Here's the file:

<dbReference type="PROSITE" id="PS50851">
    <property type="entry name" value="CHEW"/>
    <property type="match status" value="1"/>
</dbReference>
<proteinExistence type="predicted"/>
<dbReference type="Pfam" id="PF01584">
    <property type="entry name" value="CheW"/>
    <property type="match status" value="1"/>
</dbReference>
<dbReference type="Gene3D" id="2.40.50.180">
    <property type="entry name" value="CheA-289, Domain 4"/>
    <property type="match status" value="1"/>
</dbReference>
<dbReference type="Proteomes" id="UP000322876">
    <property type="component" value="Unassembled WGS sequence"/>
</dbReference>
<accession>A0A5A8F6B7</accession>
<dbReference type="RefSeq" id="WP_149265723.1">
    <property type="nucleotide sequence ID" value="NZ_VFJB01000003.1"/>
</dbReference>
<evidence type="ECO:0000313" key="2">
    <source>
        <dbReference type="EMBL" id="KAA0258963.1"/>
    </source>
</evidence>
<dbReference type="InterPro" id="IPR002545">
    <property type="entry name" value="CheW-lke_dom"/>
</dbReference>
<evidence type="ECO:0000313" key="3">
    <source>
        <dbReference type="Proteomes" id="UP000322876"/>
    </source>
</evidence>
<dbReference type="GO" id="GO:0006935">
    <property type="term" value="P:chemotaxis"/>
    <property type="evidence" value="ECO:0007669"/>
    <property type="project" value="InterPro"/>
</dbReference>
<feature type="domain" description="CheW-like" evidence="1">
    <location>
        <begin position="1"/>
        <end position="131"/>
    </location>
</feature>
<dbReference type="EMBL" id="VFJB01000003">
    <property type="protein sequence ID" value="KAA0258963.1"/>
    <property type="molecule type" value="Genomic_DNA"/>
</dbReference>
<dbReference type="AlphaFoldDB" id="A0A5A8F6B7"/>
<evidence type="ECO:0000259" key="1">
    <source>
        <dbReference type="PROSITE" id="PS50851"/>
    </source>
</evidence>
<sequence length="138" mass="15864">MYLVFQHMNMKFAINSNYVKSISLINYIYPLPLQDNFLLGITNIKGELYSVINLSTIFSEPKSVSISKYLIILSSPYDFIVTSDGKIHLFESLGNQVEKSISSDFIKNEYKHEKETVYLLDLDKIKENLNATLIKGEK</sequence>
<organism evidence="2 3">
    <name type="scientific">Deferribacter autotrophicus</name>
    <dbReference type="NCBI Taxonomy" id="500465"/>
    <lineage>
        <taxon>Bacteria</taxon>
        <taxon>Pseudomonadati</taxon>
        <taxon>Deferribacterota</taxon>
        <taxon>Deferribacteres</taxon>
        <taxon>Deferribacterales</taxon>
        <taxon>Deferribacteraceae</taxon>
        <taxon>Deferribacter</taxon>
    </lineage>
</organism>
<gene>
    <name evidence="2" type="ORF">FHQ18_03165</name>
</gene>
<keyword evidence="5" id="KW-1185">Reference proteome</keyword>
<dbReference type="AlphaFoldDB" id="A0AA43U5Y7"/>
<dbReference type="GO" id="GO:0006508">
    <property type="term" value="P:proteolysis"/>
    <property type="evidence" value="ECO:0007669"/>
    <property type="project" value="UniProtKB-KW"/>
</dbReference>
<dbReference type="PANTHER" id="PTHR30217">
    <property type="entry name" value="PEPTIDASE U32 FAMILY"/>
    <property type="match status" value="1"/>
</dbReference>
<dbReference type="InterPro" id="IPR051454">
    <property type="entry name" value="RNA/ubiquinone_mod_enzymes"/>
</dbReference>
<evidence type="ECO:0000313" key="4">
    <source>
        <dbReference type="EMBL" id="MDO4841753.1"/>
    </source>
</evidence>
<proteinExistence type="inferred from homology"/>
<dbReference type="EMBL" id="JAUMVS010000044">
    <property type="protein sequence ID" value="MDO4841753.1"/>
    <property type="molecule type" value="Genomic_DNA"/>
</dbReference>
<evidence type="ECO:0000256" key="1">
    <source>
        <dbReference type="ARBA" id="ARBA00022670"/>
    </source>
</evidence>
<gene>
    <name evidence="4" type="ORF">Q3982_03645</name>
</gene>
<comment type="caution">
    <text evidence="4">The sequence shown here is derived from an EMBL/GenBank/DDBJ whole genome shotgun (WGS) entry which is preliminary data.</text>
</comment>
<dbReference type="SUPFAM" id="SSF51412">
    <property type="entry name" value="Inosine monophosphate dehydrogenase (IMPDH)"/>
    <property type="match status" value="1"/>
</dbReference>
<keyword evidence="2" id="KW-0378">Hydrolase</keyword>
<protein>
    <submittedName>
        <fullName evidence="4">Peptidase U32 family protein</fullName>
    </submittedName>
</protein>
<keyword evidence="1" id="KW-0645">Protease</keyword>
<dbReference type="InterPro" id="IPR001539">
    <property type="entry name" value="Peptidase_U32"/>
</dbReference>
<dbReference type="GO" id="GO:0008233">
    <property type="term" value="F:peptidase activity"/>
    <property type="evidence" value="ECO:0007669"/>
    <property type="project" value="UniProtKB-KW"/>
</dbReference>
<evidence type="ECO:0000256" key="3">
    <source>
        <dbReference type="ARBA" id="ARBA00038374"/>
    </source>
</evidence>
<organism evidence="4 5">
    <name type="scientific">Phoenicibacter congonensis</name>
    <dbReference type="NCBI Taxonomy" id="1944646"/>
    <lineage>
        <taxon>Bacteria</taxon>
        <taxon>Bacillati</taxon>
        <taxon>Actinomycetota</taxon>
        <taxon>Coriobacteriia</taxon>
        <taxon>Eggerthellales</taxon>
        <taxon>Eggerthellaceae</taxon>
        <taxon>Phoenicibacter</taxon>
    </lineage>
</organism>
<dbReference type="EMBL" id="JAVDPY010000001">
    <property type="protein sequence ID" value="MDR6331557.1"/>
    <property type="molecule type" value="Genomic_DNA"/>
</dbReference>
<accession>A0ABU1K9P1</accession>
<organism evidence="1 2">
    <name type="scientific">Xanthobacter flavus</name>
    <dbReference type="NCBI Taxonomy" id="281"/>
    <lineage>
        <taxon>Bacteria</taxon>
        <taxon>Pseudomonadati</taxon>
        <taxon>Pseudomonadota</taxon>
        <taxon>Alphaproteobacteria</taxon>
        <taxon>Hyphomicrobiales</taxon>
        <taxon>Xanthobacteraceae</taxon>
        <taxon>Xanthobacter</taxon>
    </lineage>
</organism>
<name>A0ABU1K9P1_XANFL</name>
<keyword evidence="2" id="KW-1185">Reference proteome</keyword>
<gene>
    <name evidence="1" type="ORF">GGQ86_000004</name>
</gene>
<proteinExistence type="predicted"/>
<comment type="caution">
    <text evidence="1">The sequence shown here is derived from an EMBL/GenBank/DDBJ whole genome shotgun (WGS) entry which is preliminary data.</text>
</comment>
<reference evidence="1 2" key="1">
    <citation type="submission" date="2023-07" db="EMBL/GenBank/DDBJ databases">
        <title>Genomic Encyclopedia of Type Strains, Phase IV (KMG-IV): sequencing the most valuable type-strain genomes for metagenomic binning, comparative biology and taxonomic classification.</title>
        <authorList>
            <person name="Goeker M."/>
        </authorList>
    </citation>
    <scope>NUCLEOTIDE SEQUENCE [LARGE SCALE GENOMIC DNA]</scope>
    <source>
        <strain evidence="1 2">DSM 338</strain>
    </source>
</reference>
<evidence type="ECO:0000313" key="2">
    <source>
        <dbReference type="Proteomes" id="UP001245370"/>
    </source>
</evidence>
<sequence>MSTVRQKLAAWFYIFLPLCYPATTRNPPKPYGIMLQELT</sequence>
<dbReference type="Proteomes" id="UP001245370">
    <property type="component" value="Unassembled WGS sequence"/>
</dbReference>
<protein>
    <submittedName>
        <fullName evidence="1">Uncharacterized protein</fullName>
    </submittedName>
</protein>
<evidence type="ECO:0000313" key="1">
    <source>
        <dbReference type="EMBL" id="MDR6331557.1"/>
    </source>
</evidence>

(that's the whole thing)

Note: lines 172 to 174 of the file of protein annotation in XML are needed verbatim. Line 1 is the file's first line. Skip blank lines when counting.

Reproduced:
    <citation type="submission" date="2023-07" db="EMBL/GenBank/DDBJ databases">
        <title>Genomic Encyclopedia of Type Strains, Phase IV (KMG-IV): sequencing the most valuable type-strain genomes for metagenomic binning, comparative biology and taxonomic classification.</title>
        <authorList>